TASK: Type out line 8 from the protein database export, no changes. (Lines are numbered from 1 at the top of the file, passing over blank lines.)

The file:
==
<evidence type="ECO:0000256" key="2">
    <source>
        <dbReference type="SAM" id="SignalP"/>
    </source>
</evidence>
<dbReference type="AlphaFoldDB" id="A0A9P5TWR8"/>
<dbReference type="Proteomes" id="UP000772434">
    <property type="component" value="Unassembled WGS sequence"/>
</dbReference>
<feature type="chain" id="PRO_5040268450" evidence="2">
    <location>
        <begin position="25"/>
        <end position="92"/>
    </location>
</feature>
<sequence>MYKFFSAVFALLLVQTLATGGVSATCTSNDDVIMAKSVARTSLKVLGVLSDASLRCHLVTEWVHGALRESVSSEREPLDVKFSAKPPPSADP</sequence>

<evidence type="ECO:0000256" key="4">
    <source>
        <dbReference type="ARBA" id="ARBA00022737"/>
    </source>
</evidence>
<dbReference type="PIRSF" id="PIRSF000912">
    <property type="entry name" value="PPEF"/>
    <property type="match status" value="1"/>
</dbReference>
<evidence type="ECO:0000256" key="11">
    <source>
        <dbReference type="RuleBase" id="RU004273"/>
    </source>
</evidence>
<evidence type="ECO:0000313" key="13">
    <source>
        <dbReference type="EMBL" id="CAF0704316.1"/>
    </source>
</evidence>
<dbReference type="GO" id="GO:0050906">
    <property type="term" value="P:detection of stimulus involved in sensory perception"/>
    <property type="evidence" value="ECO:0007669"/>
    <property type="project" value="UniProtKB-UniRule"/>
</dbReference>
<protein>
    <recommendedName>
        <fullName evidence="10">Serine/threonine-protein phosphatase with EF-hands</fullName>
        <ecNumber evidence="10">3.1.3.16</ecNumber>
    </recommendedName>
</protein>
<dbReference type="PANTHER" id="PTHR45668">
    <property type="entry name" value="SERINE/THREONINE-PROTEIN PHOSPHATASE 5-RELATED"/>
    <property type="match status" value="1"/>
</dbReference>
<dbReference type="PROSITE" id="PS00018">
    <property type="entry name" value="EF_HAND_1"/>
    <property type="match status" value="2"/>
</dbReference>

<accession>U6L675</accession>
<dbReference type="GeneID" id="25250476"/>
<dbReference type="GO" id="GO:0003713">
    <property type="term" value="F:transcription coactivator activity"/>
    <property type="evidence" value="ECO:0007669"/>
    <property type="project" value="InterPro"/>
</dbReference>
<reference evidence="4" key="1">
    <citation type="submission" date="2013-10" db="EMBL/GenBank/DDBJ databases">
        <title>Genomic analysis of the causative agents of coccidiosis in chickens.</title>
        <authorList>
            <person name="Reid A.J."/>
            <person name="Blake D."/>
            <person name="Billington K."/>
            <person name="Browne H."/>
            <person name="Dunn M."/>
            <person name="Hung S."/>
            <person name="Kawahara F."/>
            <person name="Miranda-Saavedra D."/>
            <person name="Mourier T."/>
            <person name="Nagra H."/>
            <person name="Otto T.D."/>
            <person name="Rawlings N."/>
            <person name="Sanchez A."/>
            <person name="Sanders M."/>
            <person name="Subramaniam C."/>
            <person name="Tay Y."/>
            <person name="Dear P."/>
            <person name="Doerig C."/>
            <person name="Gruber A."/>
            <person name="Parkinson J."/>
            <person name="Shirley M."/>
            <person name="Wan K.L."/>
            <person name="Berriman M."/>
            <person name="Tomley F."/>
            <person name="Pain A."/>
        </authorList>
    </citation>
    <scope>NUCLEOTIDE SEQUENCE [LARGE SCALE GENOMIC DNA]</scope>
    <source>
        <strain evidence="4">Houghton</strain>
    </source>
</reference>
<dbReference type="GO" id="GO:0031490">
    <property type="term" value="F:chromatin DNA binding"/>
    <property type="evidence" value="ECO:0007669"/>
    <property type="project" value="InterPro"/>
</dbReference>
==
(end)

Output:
    <property type="component" value="Unassembled WGS sequence"/>